Mediation is becoming an increasingly popular form of alternative dispute resolution. As more litigants turn to an experienced mediator to assist them in resolving their issues, it is important for attorneys to properly prepare their clients for the mediation process. Whether your client is an in house lawyer familiar with the mediation process or a first time litigant, some time should be spent advising your client for the mediation.
If you have decided to go to mediation, there will be a basic assumption on the part of the mediator that the clients are there to negotiate in good faith. Coming into a mediation with the position that either, “We won’t pay a dime,” or “We won’t take less than one hundred cents on the dollar,” will be met by a question from the mediator as to why you came to the mediation. Settlement ranges should be discussed with your client prior to the mediation. At the outset of the mediation, you can take whatever position that you wish to take on the value of the case, but your client should be prepared to negotiate from that position throughout the day.
Another necessary discussion to have with your client prior to the mediation involves an accurate relay of the strengths and weaknesses of the case. Your client should not be surprised when the mediator points out that on a particular issue or two, the case is not strong and that this evaluation should be taken into account in arriving at a settlement. A lawyer needs discuss with his or her client all the reasons that the case should be settled; assuming that the attorney can get to a number that makes sense. You do not have to share those reasons with the mediator, as the opposition is likely to do so, but your client should have a realistic and rational view of the case.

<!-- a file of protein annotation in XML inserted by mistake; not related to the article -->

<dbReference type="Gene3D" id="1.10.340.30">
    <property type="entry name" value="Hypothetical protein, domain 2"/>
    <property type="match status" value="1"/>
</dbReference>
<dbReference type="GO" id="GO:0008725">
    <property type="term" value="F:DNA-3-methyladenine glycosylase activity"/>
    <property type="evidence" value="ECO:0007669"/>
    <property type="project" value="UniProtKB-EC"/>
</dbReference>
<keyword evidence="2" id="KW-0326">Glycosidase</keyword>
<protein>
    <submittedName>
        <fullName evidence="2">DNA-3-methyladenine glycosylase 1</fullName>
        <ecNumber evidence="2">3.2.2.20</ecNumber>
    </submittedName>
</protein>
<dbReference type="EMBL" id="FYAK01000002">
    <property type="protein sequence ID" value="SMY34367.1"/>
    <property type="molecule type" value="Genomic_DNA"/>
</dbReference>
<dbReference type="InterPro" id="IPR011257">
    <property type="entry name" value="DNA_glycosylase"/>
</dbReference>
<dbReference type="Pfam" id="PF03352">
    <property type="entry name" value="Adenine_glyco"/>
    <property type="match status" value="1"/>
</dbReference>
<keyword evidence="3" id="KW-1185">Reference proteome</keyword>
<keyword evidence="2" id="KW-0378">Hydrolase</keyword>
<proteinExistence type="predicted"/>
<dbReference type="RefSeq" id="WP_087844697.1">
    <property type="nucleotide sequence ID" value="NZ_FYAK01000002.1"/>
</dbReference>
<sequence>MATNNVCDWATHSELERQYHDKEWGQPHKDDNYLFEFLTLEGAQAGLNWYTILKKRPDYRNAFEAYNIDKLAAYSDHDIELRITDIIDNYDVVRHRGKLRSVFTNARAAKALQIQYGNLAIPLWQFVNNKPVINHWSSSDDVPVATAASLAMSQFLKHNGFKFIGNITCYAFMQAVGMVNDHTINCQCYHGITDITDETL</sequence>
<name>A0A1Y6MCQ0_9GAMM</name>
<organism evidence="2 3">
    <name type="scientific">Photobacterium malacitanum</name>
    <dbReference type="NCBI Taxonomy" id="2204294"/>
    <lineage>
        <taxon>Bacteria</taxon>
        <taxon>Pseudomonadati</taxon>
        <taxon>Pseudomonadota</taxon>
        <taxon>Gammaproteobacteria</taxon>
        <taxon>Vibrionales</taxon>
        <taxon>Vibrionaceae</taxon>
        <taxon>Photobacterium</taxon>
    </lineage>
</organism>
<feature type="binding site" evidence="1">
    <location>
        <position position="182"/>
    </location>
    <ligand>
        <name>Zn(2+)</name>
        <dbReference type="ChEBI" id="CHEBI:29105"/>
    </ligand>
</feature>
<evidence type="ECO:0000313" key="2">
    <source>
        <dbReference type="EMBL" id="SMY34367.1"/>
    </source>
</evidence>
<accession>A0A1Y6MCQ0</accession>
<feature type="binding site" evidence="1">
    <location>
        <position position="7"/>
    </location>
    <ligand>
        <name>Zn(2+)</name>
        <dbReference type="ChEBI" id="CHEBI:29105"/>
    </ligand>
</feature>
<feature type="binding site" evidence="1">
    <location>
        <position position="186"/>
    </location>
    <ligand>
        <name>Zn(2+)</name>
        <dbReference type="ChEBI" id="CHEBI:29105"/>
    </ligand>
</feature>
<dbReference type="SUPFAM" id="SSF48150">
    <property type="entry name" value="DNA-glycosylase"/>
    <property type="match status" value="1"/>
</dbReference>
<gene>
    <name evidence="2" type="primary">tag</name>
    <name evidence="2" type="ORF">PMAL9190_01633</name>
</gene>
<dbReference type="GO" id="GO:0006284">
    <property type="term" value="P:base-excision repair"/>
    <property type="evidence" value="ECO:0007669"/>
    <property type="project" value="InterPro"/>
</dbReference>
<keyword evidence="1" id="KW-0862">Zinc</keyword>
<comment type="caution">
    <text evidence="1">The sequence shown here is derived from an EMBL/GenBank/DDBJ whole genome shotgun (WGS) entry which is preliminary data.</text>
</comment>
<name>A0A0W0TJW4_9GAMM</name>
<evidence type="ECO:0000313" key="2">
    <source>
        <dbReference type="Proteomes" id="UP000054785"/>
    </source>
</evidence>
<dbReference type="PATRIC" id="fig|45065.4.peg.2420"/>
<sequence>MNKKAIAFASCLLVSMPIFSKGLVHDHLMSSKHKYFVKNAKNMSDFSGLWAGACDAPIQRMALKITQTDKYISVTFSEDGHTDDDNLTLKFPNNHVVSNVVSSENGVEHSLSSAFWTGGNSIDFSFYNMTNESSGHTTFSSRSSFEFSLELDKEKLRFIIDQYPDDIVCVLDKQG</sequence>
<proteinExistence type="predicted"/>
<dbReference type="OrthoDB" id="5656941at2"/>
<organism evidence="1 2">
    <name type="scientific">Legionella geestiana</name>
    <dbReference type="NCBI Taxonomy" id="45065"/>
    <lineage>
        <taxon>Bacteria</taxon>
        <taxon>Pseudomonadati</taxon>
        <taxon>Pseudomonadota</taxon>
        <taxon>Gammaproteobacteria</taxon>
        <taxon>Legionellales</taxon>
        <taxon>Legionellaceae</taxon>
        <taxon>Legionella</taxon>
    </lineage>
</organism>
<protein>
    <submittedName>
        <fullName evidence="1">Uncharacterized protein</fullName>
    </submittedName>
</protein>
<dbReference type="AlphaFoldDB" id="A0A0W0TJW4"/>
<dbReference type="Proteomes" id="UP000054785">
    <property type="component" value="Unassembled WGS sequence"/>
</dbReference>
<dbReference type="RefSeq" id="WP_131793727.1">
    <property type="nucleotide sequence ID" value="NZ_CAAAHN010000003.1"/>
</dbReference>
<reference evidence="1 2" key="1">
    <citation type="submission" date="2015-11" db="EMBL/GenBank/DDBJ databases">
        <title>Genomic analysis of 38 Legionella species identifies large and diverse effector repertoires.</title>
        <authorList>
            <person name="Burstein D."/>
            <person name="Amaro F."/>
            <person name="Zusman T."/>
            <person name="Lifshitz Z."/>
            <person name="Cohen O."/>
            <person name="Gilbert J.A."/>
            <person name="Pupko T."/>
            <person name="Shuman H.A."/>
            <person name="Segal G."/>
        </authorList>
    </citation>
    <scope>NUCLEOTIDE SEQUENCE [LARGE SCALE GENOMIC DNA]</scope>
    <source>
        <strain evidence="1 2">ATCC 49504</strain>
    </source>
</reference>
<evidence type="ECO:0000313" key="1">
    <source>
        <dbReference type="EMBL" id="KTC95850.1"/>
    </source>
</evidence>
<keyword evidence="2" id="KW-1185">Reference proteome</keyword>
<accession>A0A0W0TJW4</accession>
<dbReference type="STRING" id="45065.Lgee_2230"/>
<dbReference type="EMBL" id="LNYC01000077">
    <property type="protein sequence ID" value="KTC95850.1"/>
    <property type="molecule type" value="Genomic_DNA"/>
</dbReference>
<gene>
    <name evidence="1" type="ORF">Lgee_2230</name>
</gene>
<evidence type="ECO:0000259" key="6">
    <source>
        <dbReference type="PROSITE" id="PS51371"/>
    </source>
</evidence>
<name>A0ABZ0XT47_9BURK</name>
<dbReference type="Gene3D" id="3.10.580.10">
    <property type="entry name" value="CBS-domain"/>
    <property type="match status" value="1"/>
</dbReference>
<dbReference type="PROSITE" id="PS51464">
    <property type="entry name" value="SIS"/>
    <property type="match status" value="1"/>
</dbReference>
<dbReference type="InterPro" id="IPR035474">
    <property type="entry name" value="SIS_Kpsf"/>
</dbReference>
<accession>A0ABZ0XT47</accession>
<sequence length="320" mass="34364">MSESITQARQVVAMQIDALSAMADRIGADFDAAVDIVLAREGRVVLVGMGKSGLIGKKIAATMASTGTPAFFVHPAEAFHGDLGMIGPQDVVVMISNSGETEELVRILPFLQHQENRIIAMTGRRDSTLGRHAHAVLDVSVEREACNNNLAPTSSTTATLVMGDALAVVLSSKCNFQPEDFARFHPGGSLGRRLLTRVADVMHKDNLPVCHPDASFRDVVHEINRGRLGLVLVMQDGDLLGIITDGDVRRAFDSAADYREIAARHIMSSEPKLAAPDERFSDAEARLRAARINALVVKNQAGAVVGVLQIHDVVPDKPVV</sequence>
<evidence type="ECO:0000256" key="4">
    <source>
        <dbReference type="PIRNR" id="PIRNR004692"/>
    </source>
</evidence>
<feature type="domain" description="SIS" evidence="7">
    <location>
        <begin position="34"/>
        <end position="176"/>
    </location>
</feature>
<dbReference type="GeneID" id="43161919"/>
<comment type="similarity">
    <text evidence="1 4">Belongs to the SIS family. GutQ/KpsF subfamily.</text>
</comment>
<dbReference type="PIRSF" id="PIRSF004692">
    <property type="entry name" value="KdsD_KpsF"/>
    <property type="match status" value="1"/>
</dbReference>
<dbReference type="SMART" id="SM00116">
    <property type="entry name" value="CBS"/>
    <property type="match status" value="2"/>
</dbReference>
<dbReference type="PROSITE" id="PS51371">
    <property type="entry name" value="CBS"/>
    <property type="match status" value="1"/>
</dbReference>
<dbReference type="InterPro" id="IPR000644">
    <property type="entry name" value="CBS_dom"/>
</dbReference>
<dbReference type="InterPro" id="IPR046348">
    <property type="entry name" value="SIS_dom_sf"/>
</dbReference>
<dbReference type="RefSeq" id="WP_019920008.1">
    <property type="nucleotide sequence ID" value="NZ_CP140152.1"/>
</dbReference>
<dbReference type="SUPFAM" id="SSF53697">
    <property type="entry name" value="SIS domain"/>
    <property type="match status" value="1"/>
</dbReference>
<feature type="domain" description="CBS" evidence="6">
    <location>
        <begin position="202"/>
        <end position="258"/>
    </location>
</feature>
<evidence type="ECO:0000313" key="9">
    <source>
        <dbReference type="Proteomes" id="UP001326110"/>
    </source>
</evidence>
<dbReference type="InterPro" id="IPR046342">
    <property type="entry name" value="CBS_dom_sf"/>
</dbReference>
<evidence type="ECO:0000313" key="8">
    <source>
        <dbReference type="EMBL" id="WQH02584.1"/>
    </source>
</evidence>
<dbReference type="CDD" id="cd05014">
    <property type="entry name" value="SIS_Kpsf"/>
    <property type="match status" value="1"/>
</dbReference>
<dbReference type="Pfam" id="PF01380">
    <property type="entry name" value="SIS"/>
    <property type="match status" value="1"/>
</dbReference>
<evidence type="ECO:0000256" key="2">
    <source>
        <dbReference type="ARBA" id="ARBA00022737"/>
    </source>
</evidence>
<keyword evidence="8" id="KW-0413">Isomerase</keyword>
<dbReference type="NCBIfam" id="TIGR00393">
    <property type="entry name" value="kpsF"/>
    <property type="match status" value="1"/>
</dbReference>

If the case is going to go before a jury, you need to consider whether technical legal arguments and positions as to why your client should be paid or not pay will translate into arguments that will be palatable to a jury. Don’t forget, jurors look for a way to be fair and are likely to ignore arguments which have a solid legal basis, but if followed, do not produce a reasonable and just result.
Additionally, there is room for emotion in a mediation (as opposed to a court room, in front of the jury’s watchful eye) and if your client needs to get some concerns off their chest, then by all means that should be discussed with the mediator. Such discussions serve multiple purposes, allowing your client to vent and giving the mediator a discussion point with the other side regarding how strongly your client may feel about the case.
Bruce A. Friedman is a mediator with a national practice. With years of litigation experience behind him, he understands the goals of the mediation process and will do his best to ensure that the needs of both parties are met, justly and efficiently. For more information on the mediation services that Bruce A. Friedman provides, check out his website at http://www.FriedmanMediation.com or call him at (310) 201-0010.